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Thursday, February 23, 2012

Vacancy on Supreme Court 2012 - Report on the first 3 interviews

This is Prof. Schumm's report on the first three semi-finalist interviews

The Chief Justice opened the morning by commenting on the high caliber of applicants, including Ms. Seigel. He then asked her to respond to the two standard questions for “a few minutes to begin the conversation.” [Note: some applicants in 2010 spent much of their interview time on the standard questions instead of addressing those questions relatively briefly and then allowing for a “conversation” addressing questions from the Commissioners.]

Ms. Jane Seigel, Indianapolis (photo) (application)

Ms. Seigel responded that her finest professional accomplishment was her legacy—what she would want to be remembered for—namely, efforts in criminal justice reform, specifically problem-solving courts, including drug courts, re-entry courts, mental health courts, and veteran’s courts. The Judicial Center is nationally recognized for its certification process for problem-solving courts.

As to improvements to the judiciary, Ms. Seigel noted this was one of the charges for Judicial Center. She focused on two areas “near and dear to [her] heart.” First, she would prioritize state funding, especially for probation. The State is responsible for the standards for probation but counties must currently fund it. Second, she focused on services for keeping kids out of the juvenile justice system. She commented that “tremendous things” can happen when a justice lends their name to a project.

Mr. McDonald asked about the value of gender diversity of the Court. Ms. Seigel responded there was a lot of value, which was shared by many in the judiciary. She pointed to the ICLEO program, the Race and Gender Fairness Commission, and other initiatives. Diversity “adds a richness to the dialogue” and gives greater confidence to the system when those leading it look like those in the public. She has a daughter who is a first year law student, and she wants her and her female friends to believe there are no barriers for them to do anything they seek to do. If selected, Ms. Seigel hopes it would be because of her abilities—not her gender.

Mr. McCashland asked about her “moral ethics” and how she would handle a case that “goes against her moral ethics.” Seigel responded that she hopes her ethics “line up with the law.” He asked if she would have “any problem working with four men” and then looked at the Chief Justice. To laughter, the Chief said, “Don’t look at me,” because he’s leaving. Seigel responded she had worked a great deal with the four men remaining on the Court and would enjoy working even further with them.

In response to Mr. Winningham’s question about “judicial philosophy,” Ms. Seigel paused a bit…said that was a “good question,” and then talked about “fairness” and “judging each case individually.” She also emphasized “applying the plain meaning of the statute” and “consistency.”

In response to a question from Ms. Northernor about the “most challenging ethical challenge” she has faced in her work with the Judicial Center, Ms. Seigel responded that judges sometimes “stray from the judicial canons” and lauded the work of the Qualifications Commission in providing guidance. She said she was most “disturbed” by judges using their authority in ways that undermine the public’s confidence in the system.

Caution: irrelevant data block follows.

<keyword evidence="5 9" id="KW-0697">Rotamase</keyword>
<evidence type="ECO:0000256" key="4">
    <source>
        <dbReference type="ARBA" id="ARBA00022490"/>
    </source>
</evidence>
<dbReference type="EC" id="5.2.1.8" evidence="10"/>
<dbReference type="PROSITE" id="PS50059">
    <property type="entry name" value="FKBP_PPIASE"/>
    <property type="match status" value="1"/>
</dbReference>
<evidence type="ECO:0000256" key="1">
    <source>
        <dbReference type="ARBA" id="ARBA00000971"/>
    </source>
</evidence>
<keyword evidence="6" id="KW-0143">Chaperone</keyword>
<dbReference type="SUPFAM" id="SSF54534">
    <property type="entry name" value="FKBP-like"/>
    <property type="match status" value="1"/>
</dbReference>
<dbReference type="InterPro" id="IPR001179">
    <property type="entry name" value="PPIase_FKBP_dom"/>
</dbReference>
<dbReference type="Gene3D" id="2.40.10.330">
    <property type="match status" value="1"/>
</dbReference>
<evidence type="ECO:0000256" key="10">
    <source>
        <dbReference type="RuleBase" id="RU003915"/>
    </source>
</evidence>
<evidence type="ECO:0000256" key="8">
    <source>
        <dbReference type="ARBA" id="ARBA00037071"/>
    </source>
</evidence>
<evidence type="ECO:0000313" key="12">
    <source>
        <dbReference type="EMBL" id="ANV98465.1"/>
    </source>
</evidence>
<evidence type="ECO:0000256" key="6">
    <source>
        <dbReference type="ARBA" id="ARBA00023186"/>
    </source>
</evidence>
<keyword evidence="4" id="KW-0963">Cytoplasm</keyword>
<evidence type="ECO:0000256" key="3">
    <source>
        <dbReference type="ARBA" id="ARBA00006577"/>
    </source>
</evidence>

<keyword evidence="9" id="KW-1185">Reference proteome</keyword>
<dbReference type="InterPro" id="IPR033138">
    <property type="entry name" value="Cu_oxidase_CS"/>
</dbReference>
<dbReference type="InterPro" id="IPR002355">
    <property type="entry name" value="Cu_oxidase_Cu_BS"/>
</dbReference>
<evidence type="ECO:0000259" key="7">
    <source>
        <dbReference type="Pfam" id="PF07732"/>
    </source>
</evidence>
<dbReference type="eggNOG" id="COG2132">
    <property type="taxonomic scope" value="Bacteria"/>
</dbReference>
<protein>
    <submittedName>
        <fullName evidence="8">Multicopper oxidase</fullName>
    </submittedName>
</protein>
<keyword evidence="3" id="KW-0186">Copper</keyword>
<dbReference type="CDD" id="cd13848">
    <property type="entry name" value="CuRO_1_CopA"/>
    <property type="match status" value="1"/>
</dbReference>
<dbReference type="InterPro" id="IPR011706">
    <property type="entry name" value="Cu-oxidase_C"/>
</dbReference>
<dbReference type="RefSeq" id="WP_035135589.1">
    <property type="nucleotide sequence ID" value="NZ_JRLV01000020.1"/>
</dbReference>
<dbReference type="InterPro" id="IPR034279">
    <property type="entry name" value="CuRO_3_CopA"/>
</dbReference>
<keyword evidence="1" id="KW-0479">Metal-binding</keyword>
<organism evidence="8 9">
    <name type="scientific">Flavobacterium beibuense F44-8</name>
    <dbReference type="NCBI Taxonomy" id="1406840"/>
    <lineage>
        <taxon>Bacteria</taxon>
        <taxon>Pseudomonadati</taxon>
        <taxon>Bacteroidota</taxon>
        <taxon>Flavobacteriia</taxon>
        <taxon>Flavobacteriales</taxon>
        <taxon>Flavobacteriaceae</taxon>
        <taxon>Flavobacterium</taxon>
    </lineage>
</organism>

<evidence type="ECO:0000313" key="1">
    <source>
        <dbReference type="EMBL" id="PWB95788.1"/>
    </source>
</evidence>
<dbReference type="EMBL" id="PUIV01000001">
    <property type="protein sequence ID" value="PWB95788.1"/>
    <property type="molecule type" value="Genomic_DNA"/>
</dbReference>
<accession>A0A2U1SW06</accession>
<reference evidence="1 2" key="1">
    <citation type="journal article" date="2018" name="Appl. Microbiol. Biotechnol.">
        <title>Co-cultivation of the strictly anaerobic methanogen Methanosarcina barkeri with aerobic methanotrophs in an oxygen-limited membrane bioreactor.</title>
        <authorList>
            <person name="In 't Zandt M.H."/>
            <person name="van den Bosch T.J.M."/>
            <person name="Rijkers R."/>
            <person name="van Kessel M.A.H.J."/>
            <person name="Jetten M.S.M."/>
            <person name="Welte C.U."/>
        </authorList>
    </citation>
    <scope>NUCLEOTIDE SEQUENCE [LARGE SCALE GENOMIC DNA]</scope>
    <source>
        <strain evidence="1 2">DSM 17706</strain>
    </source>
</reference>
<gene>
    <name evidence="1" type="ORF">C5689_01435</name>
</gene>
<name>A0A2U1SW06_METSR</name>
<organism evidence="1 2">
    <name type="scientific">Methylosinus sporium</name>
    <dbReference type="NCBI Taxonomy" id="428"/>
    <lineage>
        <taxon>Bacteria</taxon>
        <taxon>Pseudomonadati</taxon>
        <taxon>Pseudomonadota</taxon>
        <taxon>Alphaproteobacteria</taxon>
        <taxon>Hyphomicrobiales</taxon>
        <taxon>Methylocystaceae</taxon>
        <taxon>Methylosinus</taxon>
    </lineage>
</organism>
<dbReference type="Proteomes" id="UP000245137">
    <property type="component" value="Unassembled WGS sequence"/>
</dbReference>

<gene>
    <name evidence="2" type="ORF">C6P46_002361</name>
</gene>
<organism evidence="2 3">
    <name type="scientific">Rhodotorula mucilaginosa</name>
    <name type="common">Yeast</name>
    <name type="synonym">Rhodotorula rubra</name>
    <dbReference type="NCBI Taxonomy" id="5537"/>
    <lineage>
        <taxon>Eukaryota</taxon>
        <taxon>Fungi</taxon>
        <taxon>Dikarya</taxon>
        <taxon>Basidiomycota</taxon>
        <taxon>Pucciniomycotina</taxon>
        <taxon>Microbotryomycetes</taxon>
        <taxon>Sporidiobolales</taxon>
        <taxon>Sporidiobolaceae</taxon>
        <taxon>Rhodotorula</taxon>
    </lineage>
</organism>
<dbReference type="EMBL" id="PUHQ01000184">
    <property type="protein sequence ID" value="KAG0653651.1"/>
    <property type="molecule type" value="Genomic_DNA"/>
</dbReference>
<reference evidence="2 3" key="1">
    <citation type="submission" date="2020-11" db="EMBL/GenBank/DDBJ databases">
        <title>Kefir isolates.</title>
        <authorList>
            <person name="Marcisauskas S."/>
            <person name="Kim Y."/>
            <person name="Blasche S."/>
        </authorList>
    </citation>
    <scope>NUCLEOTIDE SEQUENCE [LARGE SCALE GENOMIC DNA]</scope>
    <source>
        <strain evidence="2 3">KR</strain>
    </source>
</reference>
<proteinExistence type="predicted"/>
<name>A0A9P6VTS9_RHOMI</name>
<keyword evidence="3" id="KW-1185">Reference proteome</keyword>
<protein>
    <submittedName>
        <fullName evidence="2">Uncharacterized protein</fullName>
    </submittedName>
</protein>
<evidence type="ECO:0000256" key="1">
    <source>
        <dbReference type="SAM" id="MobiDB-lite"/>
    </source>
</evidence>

Mr. Ulmer asked a follow up question about how the system “treats kids.” Ms. Seigel explained the Child in Need of Services emphasis on abuse and neglect but that some children enter through the delinquency system through related issues. At some point we may “need to start from scratch” in reforming the system.

Ms. Kitchell asked about Ms. Seigel’s role in writing and her writing samples, which is often collaborative. Ms. Seigel responded she is a “significant editor” and that her office likes to have “three sets of eyes” on everything before it goes out of door. Ms. Seigel said she now has a “significant amount of help” in some writing projects now that she has many other duties.

Hon. Maria Granger, Indianapolis (photo) (application)

Judge Granger explained her finest legal accomplishment has been her “service as a trial judge.” She noted the “unique opportunity” to create a court based on integrity and respect. The court was created to respond to the growth of case filings in Floyd County, and it was important to operate the court as efficiently as possible. In a two month period after election, she needed to hire staff and develop procedures, especially regarding self-represented litigants. She noted that she participated in last year’s Law School for Journalists about sentencing and the importance of helping journalists and the public better understand sentencing and the court system. Her court hears a variety of cases and she is able to “impact the lives of every day citizens” in each type of cases. She “does her own research and writing” as a judge and enjoys delving into the complexity of the law.

She identified two reforms to the judicial system as (1) “safeguarding access to justice” and (2) developing “meaningful approaches to sentencing.” Centralizing and equalizing funding would help ensure an equitable distribution so litigants with the least and the most have the same opportunities. She emphasized the importance of pursuing other funding options. Second, Judge Granger noted it costs $53.96/day to house an offender, and less costly alternatives must be further considered. Tools such as risk assessment can help better make a determination of which offenders are more appropriate for alternatives to prison. She would focus on expanding veterans’ courts, which allows the use of federal funds that are not available for some other problem-solving courts. The Chief Justice responded this was a “great list.”